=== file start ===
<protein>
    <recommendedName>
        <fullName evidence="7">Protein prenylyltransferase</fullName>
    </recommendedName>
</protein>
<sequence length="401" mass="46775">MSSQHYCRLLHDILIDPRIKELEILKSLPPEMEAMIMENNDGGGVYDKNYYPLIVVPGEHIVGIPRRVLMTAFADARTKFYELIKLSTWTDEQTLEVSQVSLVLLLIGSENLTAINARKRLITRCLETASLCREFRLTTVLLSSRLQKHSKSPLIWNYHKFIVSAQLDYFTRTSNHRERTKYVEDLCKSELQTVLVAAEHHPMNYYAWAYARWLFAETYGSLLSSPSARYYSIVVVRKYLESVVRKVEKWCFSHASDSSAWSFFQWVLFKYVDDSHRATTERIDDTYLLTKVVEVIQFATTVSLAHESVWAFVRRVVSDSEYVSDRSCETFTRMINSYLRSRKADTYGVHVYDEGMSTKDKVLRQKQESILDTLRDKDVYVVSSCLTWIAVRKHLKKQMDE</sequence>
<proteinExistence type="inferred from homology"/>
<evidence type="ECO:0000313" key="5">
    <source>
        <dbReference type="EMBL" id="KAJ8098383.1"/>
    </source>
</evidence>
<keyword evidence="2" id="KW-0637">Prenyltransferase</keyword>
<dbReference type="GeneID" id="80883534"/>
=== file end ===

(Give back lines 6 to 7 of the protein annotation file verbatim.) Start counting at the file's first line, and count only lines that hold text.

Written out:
<sequence length="401" mass="46775">MSSQHYCRLLHDILIDPRIKELEILKSLPPEMEAMIMENNDGGGVYDKNYYPLIVVPGEHIVGIPRRVLMTAFADARTKFYELIKLSTWTDEQTLEVSQVSLVLLLIGSENLTAINARKRLITRCLETASLCREFRLTTVLLSSRLQKHSKSPLIWNYHKFIVSAQLDYFTRTSNHRERTKYVEDLCKSELQTVLVAAEHHPMNYYAWAYARWLFAETYGSLLSSPSARYYSIVVVRKYLESVVRKVEKWCFSHASDSSAWSFFQWVLFKYVDDSHRATTERIDDTYLLTKVVEVIQFATTVSLAHESVWAFVRRVVSDSEYVSDRSCETFTRMINSYLRSRKADTYGVHVYDEGMSTKDKVLRQKQESILDTLRDKDVYVVSSCLTWIAVRKHLKKQMDE</sequence>
<proteinExistence type="inferred from homology"/>